Shazam just joined the billion-dollar club.
The music discovery startup has closed a new round of funding for $US30 million, the Wall Street Journal is reporting, with a valuation of around $US1 billion. It’s double what the company was valued at a year ago.
The investors now own 3% of the company — but their identities haven’t been disclosed. We do know they haven’t invested before, however.
Shazam is an app that identifies music for its users through their smartphone’s microphone. Since the company’s 2002 launch it’s grown to have more than 100 million monthly users across the globe. But despite this, it hasn’t turned a profit since 2006.
Shazam is “intentionally not profitable,” investing whatever it makes, CEO Rich Riley told the Wall Street Journal. And the company is highly ambitious, looking to move beyond just music identification. “Our vision is to connect people to the world around them,” Riley said. “It is still early days. People aren’t yet used to ‘Shazaming’ print ads and soda cans and that kind of stuff, but we think that is where the world’s going.”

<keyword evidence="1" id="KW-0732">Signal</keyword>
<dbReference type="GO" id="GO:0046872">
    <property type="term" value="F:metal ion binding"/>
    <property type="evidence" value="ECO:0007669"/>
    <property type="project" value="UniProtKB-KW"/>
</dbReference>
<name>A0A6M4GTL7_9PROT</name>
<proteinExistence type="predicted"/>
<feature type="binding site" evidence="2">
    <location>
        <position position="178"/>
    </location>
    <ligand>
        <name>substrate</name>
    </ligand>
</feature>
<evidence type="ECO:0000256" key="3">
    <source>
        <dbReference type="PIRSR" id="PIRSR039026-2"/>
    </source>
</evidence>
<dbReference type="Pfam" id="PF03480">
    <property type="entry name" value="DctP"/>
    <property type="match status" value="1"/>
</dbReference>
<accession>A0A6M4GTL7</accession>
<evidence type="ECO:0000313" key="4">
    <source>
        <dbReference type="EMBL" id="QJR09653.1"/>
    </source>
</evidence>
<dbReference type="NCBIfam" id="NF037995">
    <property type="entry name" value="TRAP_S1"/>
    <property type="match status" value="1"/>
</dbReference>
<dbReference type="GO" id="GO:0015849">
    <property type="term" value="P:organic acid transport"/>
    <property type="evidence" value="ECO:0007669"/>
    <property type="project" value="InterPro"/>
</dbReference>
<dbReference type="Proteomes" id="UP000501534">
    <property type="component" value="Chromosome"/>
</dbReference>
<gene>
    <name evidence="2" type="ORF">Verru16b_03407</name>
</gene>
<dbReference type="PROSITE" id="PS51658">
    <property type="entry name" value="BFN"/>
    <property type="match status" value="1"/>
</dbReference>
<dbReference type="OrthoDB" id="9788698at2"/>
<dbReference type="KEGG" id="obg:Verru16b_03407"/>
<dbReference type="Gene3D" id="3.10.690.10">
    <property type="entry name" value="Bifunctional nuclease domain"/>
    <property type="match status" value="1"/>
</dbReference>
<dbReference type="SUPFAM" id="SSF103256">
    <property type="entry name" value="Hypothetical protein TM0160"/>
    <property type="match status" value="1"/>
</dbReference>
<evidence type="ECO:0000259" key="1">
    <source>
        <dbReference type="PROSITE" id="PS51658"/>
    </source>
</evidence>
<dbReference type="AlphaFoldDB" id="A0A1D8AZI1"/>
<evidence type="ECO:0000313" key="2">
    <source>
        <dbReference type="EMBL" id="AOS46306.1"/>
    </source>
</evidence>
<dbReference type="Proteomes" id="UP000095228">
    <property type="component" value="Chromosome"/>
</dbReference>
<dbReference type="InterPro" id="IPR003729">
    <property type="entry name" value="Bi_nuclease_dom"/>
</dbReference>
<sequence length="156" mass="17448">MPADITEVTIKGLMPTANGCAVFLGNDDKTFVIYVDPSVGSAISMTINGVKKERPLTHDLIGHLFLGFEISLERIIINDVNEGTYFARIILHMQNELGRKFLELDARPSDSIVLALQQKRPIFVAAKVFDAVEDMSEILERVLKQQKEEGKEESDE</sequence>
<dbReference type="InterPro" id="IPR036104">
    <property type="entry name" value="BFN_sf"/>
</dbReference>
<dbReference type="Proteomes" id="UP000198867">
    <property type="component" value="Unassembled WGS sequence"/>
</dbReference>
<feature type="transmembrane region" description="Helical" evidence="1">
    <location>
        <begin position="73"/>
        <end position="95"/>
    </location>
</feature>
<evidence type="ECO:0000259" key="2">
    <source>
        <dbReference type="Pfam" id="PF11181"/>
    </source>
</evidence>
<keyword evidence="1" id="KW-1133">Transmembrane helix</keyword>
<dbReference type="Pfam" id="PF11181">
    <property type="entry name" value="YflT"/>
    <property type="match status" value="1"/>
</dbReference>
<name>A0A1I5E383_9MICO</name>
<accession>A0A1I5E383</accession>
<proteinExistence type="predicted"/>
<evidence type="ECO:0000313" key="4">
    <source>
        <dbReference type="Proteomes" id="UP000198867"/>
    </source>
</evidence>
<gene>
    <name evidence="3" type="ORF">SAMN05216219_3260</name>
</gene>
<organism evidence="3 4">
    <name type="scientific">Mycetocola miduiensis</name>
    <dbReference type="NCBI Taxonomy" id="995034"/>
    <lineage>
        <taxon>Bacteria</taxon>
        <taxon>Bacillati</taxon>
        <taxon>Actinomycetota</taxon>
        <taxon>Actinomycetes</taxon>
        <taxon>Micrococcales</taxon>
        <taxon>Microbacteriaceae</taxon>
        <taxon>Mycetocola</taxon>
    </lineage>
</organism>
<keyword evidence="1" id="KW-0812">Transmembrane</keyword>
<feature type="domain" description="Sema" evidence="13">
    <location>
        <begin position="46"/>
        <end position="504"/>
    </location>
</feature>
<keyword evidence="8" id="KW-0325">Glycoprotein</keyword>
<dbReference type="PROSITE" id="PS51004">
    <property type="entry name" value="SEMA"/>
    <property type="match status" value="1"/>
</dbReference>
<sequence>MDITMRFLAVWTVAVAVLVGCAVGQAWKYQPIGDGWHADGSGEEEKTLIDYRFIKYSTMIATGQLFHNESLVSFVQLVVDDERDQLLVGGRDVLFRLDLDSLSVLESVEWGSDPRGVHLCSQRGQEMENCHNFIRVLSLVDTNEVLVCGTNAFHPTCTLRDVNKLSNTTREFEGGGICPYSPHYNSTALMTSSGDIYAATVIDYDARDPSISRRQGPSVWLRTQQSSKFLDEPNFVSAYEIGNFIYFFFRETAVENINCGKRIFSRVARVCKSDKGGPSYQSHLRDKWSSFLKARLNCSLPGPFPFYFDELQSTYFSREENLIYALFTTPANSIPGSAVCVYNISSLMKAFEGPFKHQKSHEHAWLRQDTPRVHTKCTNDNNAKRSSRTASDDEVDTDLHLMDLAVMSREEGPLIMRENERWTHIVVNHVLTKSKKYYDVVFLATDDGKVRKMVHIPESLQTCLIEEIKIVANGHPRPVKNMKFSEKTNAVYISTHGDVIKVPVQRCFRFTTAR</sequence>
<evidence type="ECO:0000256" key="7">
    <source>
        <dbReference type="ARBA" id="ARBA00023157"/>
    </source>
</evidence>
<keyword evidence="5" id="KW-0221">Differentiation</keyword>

It’s a strategy that could take it on a collision course with other tech companies. It’s similar to Google’s less-used Google Goggles optical recognition software, discovery apps are likely to grow in the coming years. But it’s also necessary, as other products begin to encroach on Shazam’s turf. Google now offers its own rival, Sound Search, which has been downloaded more than 10 million times.
Less than a year ago, a funding round for $US20 million pegged the company’s total valuation at $US500 million, half what it is today. Previous investors have included billionaire Carlos Slim, as well as Institutional Venture Partners, DN Capital, and Kleiner Perkins Caufield & Byers.
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